(Bloomberg News) The U.S. mortgage delinquency rate declined in the first quarter to the lowest level since 2008 as an improving job market helped more borrowers pay their bills and tighter lending standards resulted in fewer defaults.
The share of home loans at least 30 days late dropped to 7.4 percent from 7.58 percent in the previous three months, according to a report today from the Mortgage Bankers Association. The rate peaked at 10.1 percent in the first quarter of 2010 and was last lower in the third quarter of 2008, when it was 6.99 percent.
"Delinquencies are clearly continuing to improve," Michael Fratantoni, the group's vice president of research and economics, said in a statement. "Newer delinquencies, loans one payment past due as of March 31, are down to the lowest level since the middle of 2007, indicating fewer new problems we will need to deal with in the future."
Falling delinquencies may help limit foreclosures and solidify a recovery in the housing market as low interest rates combine with decreased prices to stimulate demand. Housing affordability reached a new high in the first quarter and sales of previously owned homes rose 5.3 percent from a year earlier, data from the National Association of Realtors show.
Housing starts increased 2.6 percent to an annual pace of 717,000 in April, beating analysts' estimates and adding to evidence that the real estate market is strengthening, according to Commerce Department data reported today.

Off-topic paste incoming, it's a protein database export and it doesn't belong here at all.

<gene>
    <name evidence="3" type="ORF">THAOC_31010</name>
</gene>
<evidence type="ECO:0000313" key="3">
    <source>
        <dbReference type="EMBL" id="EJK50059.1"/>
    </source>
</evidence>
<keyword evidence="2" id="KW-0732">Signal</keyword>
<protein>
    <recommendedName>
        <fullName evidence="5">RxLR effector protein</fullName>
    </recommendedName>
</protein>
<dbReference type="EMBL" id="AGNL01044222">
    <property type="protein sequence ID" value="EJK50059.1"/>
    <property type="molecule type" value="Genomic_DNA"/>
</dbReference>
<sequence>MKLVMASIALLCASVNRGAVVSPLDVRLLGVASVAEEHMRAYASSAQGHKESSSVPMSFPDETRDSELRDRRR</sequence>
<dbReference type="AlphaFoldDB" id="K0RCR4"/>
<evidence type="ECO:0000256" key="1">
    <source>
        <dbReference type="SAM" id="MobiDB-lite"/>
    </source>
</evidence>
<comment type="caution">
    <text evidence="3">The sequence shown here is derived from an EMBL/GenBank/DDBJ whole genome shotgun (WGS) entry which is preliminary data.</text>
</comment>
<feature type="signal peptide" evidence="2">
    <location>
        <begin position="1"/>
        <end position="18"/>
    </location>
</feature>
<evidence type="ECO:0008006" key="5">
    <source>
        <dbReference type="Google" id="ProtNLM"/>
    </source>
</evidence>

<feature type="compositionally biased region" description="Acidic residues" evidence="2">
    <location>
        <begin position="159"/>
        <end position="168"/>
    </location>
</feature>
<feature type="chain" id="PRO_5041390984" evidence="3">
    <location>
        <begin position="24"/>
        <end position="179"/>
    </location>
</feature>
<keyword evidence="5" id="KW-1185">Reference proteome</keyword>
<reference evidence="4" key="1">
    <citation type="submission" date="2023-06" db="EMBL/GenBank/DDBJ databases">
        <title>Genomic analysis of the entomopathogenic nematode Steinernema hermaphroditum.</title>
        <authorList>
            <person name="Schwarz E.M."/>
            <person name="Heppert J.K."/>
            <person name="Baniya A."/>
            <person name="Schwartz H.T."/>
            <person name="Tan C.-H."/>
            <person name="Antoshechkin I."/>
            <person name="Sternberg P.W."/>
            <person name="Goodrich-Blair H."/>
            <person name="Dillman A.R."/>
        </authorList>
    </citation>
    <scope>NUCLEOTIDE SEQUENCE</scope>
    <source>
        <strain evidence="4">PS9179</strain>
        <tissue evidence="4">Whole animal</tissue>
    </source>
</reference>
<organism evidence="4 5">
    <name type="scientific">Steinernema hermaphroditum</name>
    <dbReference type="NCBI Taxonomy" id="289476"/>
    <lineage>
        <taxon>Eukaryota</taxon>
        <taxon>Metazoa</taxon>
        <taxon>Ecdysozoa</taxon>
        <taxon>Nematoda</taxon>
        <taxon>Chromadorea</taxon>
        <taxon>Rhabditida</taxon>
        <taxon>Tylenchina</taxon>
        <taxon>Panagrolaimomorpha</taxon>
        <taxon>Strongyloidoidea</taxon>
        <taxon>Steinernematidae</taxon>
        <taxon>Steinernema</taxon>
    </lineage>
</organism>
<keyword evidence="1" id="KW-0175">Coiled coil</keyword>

The U.S. jobless rate fell in April to 8.1 percent, the lowest since January 2009. Rates for 30-year fixed loans declined to a record 3.83 percent in the week ended May 10, according to Freddie Mac, the McLean, Virginia-based mortgage- finance company.
The largest share of troubled loans were originated in 2005 to 2007, according to the bankers group. Stricter lending standards and deflated prices for borrowers who got mortgages after the housing market collapsed account for better performance of loans issued since 2008, said Jay Brinkmann, chief economist for the association.
Most borrowers experience late payments in the first three or four years of a loan, so the worst of the foreclosure crisis probably has passed, he said.
"We're back to our long-term trend," Brinkmann said in a telephone interview today. "That's an indication things have changed."
Loans more than 90 days overdue -- the point at which lenders usually begin the process of seizing a property -- fell to 3.06 percent on a seasonally adjusted basis from 3.11 percent in the first quarter and 3.62 percent a year earlier, according to the mortgage bankers. The share of homes that had received a foreclosure notice and hadn't been seized by banks increased to 4.39 percent, up 1 basis point, or 0.01 percentage point, from the previous quarter, the trade group reported.